The NHL apparently has decided the Lightning's ownership situation is unsustainable and set up a process in which squabbling co-owners Len Barrie and Oren Koules can buy each other out.
Barrie has the first shot in an exclusive 60-day window that apparently runs out in mid to late September. If Barrie fails, Koules gets his chance.
Purchase price is not the only issue. The parties also must prove they can handle the substantial debt obligations to former owner Palace Sports & Entertainment.
If either Barrie or Koules meets those parameters during his exclusive window, the other must sell. In this way, the league hopes to bring stability to one of its most troubled franchises. How important is that? Let Phil Esposito tell you.
"Very, very, very," said the Lightning founder, who dealt with a Japanese group that forged an unsteady course in the franchise's earliest years.
"I can't emphasize enough how important it is. Then everything falls into place. Good management comes with that. Good players come with that."
What happens if both sides fail?
They might just have to live with each other; or the league might find a buyer; or perhaps Palace Sports will take back control. The former owner financed about $70 million of the $200 million purchase price and loaned OK Hockey another $30 million in operating capital.
No one is commenting; not the league, which declined several requests; not Palace Sports CEO Tom Wilson; not Koules, Barrie or anyone in their entourages, as per a gag order issued by commissioner Gary Bettman.
It is clear, though, the league is forcing a resolution.
The buyout windows are at least the third step in a plan laid out by Bettman at a June 23 meeting at the league's New York offices, where he demanded the owners work out their financial and philosophical differences about how to run the team.
Bettman made sure everyone knew his place. Koules is CEO and governor and, with general manager Brian Lawton, handles much of the day-to-day running of the organization. Lawton, as head of hockey operations, is the point man for all transactions (in other words, no meddling by the owners), and Barrie must be consulted on any transaction of more than $2 million.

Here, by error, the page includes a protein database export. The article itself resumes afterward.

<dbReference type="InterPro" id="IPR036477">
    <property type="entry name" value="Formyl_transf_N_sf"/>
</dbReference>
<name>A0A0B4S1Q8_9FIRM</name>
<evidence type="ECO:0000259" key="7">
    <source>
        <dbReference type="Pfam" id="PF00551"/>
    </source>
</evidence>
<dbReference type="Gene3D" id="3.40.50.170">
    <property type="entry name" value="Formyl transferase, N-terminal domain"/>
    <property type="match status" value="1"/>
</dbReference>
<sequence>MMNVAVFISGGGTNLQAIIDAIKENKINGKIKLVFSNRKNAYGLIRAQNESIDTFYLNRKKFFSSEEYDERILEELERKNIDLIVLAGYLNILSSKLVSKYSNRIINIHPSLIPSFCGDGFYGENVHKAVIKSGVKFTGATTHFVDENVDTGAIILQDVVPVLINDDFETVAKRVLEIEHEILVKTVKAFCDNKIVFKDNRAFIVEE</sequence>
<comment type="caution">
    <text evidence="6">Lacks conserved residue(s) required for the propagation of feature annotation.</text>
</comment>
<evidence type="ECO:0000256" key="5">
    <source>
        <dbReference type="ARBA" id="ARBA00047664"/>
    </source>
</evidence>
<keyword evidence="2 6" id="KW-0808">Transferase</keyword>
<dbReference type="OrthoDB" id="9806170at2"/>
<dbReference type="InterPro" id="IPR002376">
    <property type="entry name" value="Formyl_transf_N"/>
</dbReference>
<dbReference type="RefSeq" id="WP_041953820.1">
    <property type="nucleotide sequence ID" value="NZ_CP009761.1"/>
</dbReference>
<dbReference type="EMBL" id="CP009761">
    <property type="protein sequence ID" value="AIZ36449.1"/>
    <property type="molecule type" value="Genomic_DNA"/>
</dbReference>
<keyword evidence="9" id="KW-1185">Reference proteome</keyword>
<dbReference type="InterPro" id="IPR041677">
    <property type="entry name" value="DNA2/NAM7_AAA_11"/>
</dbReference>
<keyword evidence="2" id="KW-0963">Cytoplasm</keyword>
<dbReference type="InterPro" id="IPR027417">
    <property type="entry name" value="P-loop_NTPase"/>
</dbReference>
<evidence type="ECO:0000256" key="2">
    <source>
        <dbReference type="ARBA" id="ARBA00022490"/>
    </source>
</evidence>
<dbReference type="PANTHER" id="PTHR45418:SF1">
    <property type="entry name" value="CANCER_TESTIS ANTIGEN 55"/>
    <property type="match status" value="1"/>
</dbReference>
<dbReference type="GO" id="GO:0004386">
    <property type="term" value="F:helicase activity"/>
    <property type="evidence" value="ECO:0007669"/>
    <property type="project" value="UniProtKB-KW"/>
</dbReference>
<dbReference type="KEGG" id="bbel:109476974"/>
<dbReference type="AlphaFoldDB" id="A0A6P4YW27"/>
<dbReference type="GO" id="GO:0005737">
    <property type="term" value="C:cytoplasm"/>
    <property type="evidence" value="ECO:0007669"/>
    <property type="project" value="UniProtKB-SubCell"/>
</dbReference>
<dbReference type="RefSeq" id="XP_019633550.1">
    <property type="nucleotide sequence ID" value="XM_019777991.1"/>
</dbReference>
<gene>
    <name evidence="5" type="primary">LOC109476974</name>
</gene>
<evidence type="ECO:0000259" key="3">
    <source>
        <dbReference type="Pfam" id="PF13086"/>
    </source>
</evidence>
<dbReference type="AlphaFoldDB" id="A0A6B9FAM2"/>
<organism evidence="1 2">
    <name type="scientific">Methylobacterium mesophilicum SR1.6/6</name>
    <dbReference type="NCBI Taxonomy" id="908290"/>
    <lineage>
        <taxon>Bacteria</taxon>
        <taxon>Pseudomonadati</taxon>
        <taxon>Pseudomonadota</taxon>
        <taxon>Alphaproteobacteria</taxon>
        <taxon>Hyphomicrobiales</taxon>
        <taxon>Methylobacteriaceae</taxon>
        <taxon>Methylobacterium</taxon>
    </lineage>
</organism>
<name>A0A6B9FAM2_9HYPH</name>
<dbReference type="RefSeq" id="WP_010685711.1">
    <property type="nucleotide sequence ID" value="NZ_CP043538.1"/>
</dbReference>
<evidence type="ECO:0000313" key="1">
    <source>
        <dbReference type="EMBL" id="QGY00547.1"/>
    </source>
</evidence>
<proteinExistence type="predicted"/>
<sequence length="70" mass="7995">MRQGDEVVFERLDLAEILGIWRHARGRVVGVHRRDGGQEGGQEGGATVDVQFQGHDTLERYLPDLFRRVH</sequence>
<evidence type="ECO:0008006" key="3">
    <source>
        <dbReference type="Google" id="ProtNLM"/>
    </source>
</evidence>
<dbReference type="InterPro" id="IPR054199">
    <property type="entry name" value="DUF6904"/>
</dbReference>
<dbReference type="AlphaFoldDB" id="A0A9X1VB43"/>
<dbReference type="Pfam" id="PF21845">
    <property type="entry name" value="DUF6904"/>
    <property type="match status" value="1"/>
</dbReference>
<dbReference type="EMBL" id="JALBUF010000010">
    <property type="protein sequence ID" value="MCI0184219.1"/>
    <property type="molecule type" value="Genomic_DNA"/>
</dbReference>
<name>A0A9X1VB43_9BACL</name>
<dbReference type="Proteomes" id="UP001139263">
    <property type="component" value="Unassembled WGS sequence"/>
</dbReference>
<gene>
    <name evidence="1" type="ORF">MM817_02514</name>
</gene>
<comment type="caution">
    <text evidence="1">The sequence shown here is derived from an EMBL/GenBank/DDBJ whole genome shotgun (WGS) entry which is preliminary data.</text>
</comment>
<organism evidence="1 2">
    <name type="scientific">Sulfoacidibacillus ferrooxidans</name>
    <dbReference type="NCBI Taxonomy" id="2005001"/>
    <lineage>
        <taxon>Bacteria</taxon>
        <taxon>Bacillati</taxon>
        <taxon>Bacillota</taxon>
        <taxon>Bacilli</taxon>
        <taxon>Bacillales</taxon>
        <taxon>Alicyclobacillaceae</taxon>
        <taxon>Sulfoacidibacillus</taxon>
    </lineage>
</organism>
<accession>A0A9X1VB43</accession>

The commissioner also established deadlines.
Barrie was ordered to produce a $10 million irrevocable letter of credit by July 17 to establish he could cover his portion of the team's projected losses next season and provide a bit of a cushion. The NHL never confirmed that happened, but deputy commissioner Bill Daly said at the time he was "satisfied where things stand."
Barrie also met an Aug. 1 deadline for repaying a $3 million personal loan from Koules, who covered a cash call last season that Barrie missed.
They were positive steps in creating the stability the owners say they want, and Lawton has had a superb summer as he significantly bolstered the team's blue line, cut payroll and is in the hunt for free agent wing Alex Tanguay.
Still, several aspects of the situation are unknown.
Why was Barrie given first crack at the buyout? How much will the buyouts cost? Will Koules' buyout window be of similar duration?
What is known is unless one or the other comes up with cash or a bank check (quite an assignment in this economy), any new investors will be subject to the league's due diligence and must be approved by 23 of the 30 members of the Board of Governors. The deal also must be approved by Palace Sports.
In other words, the process likely will not be quick.
"I know there's a passion with them," Esposito said of the co-owners.
The question is, does either have the money?
Damian Cristodero can be reached at firstname.lastname@example.org.